‘Sword Art Online’ Game, TV Series In The Works As Live Action — Can Hollywood Break The Curse?

A Sword Art Online TV series is heading to the small screen, this time as a live-action American adaptation. This could be good news and bad news all in one.

In the past, there have been live-action adaptations of anime that didn’t do so well. Two of the most notable include Ghost in the Shell, which is being slammed for its “whitewashing” cast in a series with Japanese characters, and Speed Racer. The latter is considered more eye candy than a worthy follow-up to the classic story of a boy who inherits the role of the driver from his rumored dead brother.

Another anime that has hit the big screen and become one of the most hated franchises in cinema history is Transformers. Originally of Japanese origin, North America simply adopted it and turned it into a massive success as an animated series. Then, Michael Bay took over for the big screen live action films, and after the release of Revenge of the Fallen, he became one of the most hated directors and producers to ever exist.

Skydance is confident that Sword Art Online will work as a live action series since the animated equivalent has such a massive fanbase. The story follows beta tester Kirito and his friends who end up trapped inside a virtual reality next-generation role-playing game. The only way out is to beat the game or literally die trying.

“The game is a world unto itself, filled with sword fighting, monsters, magic and mystery, where the stakes are life and death. Kirito and an ensemble of diverse characters must fight their way through this hostile environment while making lives for themselves in the fantastical world that is Sword Art Online.”

A Sword Art Online game is also being planned as a virtual reality experience.

“At Skydance we are in the business of world-building and SAO is a massive pop-culture phenomenon from which we plan to launch a full-scale and wide-ranging set of live-action franchise extensions across our business verticals, beginning with television. We look forward to working alongside Laeta, Reki Kawahara and the teams at Kadokawa and Aniplex to build out a deeply immersive new universe of SAO in an authentic way that honors its well-established fan base around the globe.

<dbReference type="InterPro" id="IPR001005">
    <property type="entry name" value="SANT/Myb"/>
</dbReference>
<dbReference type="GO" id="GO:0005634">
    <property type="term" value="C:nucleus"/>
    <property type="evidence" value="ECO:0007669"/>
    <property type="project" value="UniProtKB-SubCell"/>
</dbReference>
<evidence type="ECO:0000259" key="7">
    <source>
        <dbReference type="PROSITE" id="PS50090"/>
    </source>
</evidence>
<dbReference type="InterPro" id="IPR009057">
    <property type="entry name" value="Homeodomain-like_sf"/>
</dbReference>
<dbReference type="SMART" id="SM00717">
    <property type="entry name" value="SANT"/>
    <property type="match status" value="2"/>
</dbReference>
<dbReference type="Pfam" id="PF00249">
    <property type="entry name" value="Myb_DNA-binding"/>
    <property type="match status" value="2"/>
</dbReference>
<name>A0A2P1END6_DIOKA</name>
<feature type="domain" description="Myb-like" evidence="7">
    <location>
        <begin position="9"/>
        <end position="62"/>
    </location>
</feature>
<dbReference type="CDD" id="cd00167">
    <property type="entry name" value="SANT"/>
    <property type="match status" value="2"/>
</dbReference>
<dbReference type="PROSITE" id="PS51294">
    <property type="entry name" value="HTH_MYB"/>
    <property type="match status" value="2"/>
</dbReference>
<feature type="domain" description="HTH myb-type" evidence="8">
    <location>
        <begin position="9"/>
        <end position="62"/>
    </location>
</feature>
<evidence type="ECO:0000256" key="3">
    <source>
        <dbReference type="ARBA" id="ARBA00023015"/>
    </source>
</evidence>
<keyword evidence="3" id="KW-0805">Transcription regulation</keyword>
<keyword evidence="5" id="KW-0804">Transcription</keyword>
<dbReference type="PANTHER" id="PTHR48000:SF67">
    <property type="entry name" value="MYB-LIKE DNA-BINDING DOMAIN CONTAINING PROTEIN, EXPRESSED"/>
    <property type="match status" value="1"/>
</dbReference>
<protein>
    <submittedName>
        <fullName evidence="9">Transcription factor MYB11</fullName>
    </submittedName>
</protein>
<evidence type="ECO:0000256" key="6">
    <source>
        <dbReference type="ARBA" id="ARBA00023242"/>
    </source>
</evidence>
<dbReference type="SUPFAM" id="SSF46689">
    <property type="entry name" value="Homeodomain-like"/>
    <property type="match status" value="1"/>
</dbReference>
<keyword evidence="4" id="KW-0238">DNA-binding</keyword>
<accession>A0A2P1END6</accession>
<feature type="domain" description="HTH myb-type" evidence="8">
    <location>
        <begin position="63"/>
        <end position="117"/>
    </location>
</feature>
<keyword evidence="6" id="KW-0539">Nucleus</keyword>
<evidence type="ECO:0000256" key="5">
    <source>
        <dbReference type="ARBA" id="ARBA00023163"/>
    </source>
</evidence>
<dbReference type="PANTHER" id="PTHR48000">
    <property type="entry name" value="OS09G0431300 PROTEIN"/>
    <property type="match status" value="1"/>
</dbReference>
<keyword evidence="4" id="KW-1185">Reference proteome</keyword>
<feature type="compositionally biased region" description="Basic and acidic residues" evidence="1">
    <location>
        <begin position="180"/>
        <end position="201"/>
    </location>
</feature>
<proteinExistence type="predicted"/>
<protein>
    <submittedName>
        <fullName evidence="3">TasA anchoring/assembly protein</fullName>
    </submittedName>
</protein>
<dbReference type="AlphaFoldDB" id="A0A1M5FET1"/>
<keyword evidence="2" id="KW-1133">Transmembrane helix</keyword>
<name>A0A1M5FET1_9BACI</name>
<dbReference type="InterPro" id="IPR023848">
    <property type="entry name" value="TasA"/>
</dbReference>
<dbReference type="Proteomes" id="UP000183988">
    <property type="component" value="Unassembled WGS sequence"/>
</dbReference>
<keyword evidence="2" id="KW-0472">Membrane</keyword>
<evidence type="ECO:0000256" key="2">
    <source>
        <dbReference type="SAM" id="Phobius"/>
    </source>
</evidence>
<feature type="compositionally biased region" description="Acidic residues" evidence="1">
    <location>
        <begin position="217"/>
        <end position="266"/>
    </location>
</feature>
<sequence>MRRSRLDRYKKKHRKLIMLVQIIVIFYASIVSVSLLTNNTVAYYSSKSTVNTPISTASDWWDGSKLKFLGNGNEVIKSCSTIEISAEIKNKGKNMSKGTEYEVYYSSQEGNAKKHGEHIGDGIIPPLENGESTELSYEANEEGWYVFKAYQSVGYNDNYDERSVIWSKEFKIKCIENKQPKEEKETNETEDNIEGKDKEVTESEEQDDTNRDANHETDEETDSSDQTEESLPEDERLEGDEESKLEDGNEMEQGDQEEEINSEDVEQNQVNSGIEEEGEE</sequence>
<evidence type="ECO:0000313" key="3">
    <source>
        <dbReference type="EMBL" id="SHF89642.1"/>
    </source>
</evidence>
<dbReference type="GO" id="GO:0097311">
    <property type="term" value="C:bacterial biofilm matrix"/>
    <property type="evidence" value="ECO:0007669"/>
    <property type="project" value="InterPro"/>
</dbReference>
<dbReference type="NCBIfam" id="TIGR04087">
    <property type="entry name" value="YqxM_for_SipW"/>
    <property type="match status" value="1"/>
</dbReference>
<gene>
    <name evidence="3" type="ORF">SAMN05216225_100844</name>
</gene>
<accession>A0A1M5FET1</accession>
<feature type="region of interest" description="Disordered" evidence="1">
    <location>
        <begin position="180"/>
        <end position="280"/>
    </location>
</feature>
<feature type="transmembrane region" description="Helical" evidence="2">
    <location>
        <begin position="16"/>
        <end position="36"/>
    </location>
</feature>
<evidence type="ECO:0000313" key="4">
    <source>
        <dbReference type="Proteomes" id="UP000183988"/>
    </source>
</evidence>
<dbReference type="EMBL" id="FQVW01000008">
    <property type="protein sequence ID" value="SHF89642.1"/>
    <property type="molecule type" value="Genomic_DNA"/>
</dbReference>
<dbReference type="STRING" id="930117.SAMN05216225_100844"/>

“For years I have been inspired by the inventive and masterful storytelling of the SAO franchise. I’m thrilled to get the opportunity to work with such talented partners to bring this cutting-edge yet timeless story to a new format at Skydance.”

Fans of Sword Art Online might be relieved to know that the people behind the live-action TV series are also big fans of the anime. Hopefully, they get it right where Speed Racer, and eventually Transformers, annoyed their core fan bases. Ghost in the Shell has yet to be released as a live-action film, and fans are already outraged that Scarlett Johansson is set to play an Asian character. The first notable time a white actor was used to play an Asian was in Breakfast at Tiffany’s, and then when Sean Connery’s James Bond was given prosthetics and makeup to pass as Japanese in You Only Live Twice.

Times have changed, and social conventions have become less tolerant of these things, though we still have Tilda Swinton playing an Asian in the upcoming Doctor Strange.

Sword Art Online will need to stick with Asian actors and actresses when the characters are themselves Asian, and even then it will need to follow the source material closely to avoid angering purist fans of the original.

[Image via A-1 Pictures]